Sixties Childhood

claire-fuller-8

Sixties Childhood

I’m old enough to remember those callers to the house who have now disappeared – the knife-sharpening man, the fizzy-pop man. Mostly men it seems, though once a traveller-woman persuaded my mother to part with a lovely summer dress.

After the brooms-and-mops man had called my mother would give me the sweet little sample tins of polish and I’d buff up the miniature piano in my dolls house.

Oddly the sitting-room in my doll’s house– polished piano, too many pictures on the walls and a large clock, made out of an old watch– very much resembled my real sitting-room today.

M J Lewis 2016

Welcome to all who visit Friday Fiction and a particular thanks to those who stay to read and comment. Thanks as ever to our host, the writer and artist Rochelle and also to the Friday Fiction regular and writer, Claire Fuller who supplies the photo this week.

(Please note all Friday Fiction photos are copyright and should only be posted in conjunction with Friday Fiction or by permission of the photographer.)

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21 thoughts on “Sixties Childhood

    • Our house was at the entrance/exit to the village and yes definitely a calling point for gentlemen of the road, asking for a teabag, hot water and a bit of milk in a billycan. You’ve added detail to my 100 word ration!
      Think this went on into the seventies – not frequently, but now and again. One tramp acquired a shopping trolley – a kind of progress?

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    • We had a rag and bone man in South London, in Balham right into the eighties – I’d forgotten that!
      And that fizzy pop – think we thought it was sophisticated because that was from a van. Surprised we didn’t glow in the dark after drinking it.
      But we missed out on those hot black peas!

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    • Interesting cultural differences and similarities! Milk yes, from a horse-drawn cart, but sometime before the sixties. My Aunt’s father was a milkman with his horse in the East End of London. (And the electric milk float still has a few doorstep deliveries in my road even today, though most people use the supermarket)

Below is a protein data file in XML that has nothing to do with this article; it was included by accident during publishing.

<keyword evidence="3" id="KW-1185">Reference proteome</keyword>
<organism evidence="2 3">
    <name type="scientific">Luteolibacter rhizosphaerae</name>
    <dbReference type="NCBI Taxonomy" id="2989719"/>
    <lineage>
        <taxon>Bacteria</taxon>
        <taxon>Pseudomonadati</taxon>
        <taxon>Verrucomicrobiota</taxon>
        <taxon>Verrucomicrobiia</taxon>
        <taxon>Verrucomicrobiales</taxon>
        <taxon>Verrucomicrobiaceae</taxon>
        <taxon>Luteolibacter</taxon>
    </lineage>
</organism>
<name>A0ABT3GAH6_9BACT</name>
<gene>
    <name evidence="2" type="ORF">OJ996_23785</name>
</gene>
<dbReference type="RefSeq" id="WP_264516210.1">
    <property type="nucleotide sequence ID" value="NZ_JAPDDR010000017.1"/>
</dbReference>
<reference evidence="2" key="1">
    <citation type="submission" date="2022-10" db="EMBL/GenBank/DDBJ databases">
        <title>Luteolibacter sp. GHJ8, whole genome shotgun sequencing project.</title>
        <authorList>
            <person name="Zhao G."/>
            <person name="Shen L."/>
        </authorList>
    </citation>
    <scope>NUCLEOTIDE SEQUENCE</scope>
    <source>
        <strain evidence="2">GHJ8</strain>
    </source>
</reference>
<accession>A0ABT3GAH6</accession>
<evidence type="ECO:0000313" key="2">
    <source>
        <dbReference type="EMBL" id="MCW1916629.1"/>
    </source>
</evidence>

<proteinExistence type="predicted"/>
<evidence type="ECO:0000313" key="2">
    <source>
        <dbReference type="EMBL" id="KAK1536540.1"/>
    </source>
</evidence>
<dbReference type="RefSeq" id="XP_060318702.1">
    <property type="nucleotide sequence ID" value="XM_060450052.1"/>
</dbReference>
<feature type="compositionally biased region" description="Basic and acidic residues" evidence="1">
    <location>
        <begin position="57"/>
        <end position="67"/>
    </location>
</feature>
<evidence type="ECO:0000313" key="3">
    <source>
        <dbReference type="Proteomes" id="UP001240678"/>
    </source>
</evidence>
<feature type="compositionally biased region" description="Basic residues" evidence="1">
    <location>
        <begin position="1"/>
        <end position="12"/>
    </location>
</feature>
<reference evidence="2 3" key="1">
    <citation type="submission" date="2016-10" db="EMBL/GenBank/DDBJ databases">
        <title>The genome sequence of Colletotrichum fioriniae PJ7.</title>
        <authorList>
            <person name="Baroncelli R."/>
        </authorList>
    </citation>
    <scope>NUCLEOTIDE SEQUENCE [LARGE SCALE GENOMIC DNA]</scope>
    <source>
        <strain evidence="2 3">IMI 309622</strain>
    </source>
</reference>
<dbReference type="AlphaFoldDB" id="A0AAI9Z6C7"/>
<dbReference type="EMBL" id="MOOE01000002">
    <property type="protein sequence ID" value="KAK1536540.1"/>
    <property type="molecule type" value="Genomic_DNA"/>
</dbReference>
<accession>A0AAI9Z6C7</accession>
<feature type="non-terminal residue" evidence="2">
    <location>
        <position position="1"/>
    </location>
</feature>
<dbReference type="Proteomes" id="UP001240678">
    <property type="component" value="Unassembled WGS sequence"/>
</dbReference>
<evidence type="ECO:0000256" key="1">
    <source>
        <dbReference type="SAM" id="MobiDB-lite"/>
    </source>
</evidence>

But we didn’t have ice delivered by any form of transport – only an icecream van.

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      • Dear Archon’s Den,
        I’m a child of the sixties – apart from the first two weeks of 1960, which I missed on account of not being born yet and have had to rely on secondary accounts.
        (I was a home delivery, helped into the 1960s by the travelling, bike-riding Assistant Midwife who arrived just in time – the doctor and proper midwife were stuck in traffic in their respective cars! Probably too much information – but another travelling story to go with my Friday Fiction.)

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  1. Dear Miranda,

    You’ve managed to bring back a lot of memories for all of us of a certain age. Here in the Midwest US we had the milkman and the Manor Bread man. I loved the latter since he also carried samples. I loved the fried pies he sold.
    Lovely story, in any case.

    Shalom,

    Rochelle

    Liked by 1 person

    • Now there’s a coincidence!
      Must have been a hard life knocking on all those doors. A tough way to make a living but I guess there were worse ways.
      Some work days I envy my postman/postwoman their freedom but must also be exhausting and monotonous.

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    • The overlaps and differences in different countries is very interesting.
      My husband who lived in the South of England remembers genuine French onion sellers in Breton berets and striped shirts- it’s where we get our silly French stereotype but it does have a tiny element of truth.

      Liked by 1 person

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